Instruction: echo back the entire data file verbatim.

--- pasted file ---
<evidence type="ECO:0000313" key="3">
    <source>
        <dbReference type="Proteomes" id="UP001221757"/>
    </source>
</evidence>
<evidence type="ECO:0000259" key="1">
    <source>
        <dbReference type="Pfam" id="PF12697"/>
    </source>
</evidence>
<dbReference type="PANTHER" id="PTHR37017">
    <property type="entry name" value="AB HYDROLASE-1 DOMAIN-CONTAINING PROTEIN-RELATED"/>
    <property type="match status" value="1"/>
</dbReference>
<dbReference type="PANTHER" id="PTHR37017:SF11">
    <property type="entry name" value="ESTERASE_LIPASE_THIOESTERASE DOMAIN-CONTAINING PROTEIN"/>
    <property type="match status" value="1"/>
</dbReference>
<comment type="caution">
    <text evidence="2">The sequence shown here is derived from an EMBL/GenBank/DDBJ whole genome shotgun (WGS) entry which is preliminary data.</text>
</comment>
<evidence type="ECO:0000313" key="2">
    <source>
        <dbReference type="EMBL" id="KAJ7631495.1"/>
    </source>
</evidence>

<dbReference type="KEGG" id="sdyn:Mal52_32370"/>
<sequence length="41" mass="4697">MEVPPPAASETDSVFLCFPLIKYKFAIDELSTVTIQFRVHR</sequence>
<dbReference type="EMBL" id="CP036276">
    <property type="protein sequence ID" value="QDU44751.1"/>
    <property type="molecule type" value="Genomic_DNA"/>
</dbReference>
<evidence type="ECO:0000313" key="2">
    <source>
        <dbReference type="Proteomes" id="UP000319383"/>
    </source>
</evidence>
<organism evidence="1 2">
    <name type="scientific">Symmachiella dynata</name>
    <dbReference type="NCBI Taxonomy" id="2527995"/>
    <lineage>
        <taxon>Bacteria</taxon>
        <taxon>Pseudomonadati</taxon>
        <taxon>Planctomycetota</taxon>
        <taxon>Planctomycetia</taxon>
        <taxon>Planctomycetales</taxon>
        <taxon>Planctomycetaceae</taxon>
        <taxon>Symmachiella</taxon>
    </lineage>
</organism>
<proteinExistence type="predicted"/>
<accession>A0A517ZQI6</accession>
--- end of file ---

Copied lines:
<evidence type="ECO:0000313" key="3">
    <source>
        <dbReference type="Proteomes" id="UP001221757"/>
    </source>
</evidence>
<evidence type="ECO:0000259" key="1">
    <source>
        <dbReference type="Pfam" id="PF12697"/>
    </source>
</evidence>
<dbReference type="PANTHER" id="PTHR37017">
    <property type="entry name" value="AB HYDROLASE-1 DOMAIN-CONTAINING PROTEIN-RELATED"/>
    <property type="match status" value="1"/>
</dbReference>
<dbReference type="PANTHER" id="PTHR37017:SF11">
    <property type="entry name" value="ESTERASE_LIPASE_THIOESTERASE DOMAIN-CONTAINING PROTEIN"/>
    <property type="match status" value="1"/>
</dbReference>
<comment type="caution">
    <text evidence="2">The sequence shown here is derived from an EMBL/GenBank/DDBJ whole genome shotgun (WGS) entry which is preliminary data.</text>
</comment>
<evidence type="ECO:0000313" key="2">
    <source>
        <dbReference type="EMBL" id="KAJ7631495.1"/>
    </source>
</evidence>

<dbReference type="KEGG" id="sdyn:Mal52_32370"/>
<sequence length="41" mass="4697">MEVPPPAASETDSVFLCFPLIKYKFAIDELSTVTIQFRVHR</sequence>
<dbReference type="EMBL" id="CP036276">
    <property type="protein sequence ID" value="QDU44751.1"/>
    <property type="molecule type" value="Genomic_DNA"/>
</dbReference>
<evidence type="ECO:0000313" key="2">
    <source>
        <dbReference type="Proteomes" id="UP000319383"/>
    </source>
</evidence>
<organism evidence="1 2">
    <name type="scientific">Symmachiella dynata</name>
    <dbReference type="NCBI Taxonomy" id="2527995"/>
    <lineage>
        <taxon>Bacteria</taxon>
        <taxon>Pseudomonadati</taxon>
        <taxon>Planctomycetota</taxon>
        <taxon>Planctomycetia</taxon>
        <taxon>Planctomycetales</taxon>
        <taxon>Planctomycetaceae</taxon>
        <taxon>Symmachiella</taxon>
    </lineage>
</organism>
<proteinExistence type="predicted"/>
<accession>A0A517ZQI6</accession>